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What is Mortgage Default Insurance?

What You Need To Know About Mortgage Default Insurance
Written by
January 19, 2023
min read

Mortgage default insurance is a way lenders protect their investments.  It is taken out by the lender in case the borrower defaults (fails to make a payment) on their mortgage. This is also known as private mortgage insurance (PMI). Lenders often require default insurance on loans where the down payment is less than 20%. Moreover, PMI will cost a flat rate until you reach 20% equity, the mortgage is paid off, or you can refinance. 

How Does it Work 

The insurer is a separate entity from the mortgage lender. Although the lenders often collaborate with one PMI company, they are not the same. 

You pay a premium for the insurance to the PMI company. In the event of a default, they reimburse the lender. This works to the benefit of the lender. Avoid PMI whenever possible. However, if you cannot offer significant collateral (often in the form of a down payment), then circumstances may necessitate signing off on PMI. Many homeowners have default insurance when they purchase their home and choose to refinance and eliminate the said insurance once circumstances have improved. 

PMI is somewhat of a necessary evil. It is either profit for the PMI company or to pay someone else's mortgage. 

That being said, it can help you get a mortgage if you cannot provide 20% of the loan. so although it should be avoided, if you are required to purchase PMI or wait to buy the house, it is worth considering

How Much Does Mortgage Default Insurance Cost?

On average, PMI rates are between .3% and 1.9% of the loan paid each year. This is on top of the interest payments and existing loan. 

The cost of your PMI depends on the size of the downpayment and credit score. A better credit score will help in the PMI process and guarantee better rates. Try and raise your credit score as much as possible.

Even if you plan on getting PMI, still, make as large a down payment as possible. The bigger the down payment, the less risk is being taken by the lender, so you will have lower PMI payments. Plus, you will reach that 20% equity mark faster, meaning less time paying for default insurance. 


What are the Types of Mortgage Default Insurance?

There are four primary categories.

  • Single Premium Mortgage Insurance: This insurance is paid at once. This way, you avoid recurring insurance premiums. Most often, this insurance is paid in full at closing, but in special circumstances, it can be rolled into the mortgage.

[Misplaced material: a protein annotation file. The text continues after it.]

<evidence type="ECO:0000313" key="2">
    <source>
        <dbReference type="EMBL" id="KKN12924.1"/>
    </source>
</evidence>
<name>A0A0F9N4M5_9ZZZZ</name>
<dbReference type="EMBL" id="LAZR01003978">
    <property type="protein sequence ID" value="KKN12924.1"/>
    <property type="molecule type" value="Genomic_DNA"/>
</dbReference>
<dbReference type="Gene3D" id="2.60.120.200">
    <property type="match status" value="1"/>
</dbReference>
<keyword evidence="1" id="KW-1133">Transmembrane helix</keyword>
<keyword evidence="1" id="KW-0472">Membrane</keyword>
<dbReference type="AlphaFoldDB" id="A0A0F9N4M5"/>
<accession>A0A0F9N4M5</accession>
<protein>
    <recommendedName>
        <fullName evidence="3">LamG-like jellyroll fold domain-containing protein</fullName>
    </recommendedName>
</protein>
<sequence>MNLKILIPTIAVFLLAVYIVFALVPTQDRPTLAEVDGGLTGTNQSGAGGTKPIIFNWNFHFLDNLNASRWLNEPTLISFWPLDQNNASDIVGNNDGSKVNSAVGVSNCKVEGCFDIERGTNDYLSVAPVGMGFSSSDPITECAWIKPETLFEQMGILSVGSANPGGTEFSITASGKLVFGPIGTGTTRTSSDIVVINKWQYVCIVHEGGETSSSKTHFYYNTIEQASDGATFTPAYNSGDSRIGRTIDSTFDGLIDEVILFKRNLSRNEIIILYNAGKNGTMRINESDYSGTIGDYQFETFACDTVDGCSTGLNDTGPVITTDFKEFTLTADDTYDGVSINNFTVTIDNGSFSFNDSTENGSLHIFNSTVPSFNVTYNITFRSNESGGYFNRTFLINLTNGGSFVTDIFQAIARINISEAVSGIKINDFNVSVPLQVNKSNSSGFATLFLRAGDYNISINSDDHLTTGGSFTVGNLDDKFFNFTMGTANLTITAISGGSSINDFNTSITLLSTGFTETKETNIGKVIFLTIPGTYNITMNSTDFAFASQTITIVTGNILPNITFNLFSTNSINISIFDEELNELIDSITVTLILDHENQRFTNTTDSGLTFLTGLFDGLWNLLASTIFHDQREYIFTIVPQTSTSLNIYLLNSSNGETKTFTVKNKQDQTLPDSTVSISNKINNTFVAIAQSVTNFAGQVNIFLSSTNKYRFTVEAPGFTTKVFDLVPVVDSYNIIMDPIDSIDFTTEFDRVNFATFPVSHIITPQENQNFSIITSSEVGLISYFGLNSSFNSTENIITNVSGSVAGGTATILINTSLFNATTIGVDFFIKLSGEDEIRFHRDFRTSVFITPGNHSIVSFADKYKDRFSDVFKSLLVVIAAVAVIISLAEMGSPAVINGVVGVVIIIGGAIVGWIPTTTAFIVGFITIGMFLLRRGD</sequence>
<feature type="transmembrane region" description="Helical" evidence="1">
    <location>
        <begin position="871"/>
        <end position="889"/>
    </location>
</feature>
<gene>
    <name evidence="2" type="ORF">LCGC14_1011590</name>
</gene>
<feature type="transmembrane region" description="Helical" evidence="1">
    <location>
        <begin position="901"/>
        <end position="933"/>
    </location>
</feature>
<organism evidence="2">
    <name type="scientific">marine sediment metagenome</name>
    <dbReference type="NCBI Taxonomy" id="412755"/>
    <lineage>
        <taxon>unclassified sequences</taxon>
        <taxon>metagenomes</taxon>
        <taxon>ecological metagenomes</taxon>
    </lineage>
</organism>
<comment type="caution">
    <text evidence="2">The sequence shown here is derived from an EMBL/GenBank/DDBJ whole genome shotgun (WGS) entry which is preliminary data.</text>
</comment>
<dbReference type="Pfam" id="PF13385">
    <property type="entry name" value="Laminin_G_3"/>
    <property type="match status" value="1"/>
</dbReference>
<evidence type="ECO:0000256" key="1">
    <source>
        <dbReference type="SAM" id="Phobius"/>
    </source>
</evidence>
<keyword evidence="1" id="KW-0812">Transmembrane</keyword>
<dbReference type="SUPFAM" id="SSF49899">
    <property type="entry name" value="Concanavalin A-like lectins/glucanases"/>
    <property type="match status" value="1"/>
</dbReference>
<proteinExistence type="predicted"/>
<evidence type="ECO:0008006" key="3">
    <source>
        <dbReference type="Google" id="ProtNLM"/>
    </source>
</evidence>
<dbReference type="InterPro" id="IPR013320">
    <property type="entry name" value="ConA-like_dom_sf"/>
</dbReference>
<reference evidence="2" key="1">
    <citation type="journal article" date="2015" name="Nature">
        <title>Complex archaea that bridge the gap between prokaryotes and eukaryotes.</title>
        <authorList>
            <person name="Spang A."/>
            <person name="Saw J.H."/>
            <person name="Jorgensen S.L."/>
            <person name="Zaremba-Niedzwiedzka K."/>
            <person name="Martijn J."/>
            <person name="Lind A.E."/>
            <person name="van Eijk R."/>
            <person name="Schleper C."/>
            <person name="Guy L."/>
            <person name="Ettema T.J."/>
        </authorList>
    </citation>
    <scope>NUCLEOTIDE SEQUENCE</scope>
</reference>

• Borrower Paid Mortgage Insurance (BPMI): This is the most common mortgage default insurance. BMI is paid via a premium on top of the mortgage until reaching 22% equity. Once that said equity is reached, the lender will cancel the BPMI. If you are up to date on payments and have a good history, you can request cancellation at 20%.
  • Lender Paid Mortgage Insurance: With LPMI, the lender covers the insurance; however, it implies higher interest rates. This payment will not be canceled at 22% equity, because it is a part of the mortgage premium. The only way to lower it is by refinancing. You may have lower payments with LPMI, meaning you can qualify for a larger loan.
  • Hybrid Mortgage Insurance: This is the least common insurance. Also known as split payment insurance, this is a combination of SPMI and BPMI. With this, you will a lump sum upon closing, then you will have monthly payments. This is best for buyers who cannot produce the full sum at closing but need lower payments to qualify.

Is Mortgage Default Insurance Required?

Mortgage default insurance is legally required in Canada and the majority of the time in the United States, assuming that the home buyer has less than 20% equity. If the down payment is greater than 20%, then mortgage default insurance would be redundant. 

If the downpayment is smaller, it is unavoidable most of the time. 

I Have Mortgage Default Insurance. Do I Need Homeowners Insurance?

Affirmative. Mortgage default insurance pays the lender in the event that you default on the mortgage. Homeowner's insurance provides coverage for damages to the home and legal liabilities and protects your belongings. 

Both will be required for most mortgages with a downpayment of less than 20%. Even with a larger downpayment, lenders often require homeowner's insurance. 

What is the Difference Between Mortgage Default Insurance and Mortgage Life Insurance?

Mortgage life insurance (also known as mortgage protection insurance) protects your heirs from inheriting your debt. In the event of your passing, mortgage life insurance will absolve whatever debt remains. 

Mortgage default insurance only protects the lender. In the case that you default, the company pays the lender the insured amount. Your home will still be foreclosed. 


Mortgage default insurance protects lenders' investments with low equity. It can be paid in a lump sum, by the lender through a raised interest rate across the life of the loan, or in installments until 20% equity is reached on loan. It differs from both mortgage life insurance and homeowners insurance. 

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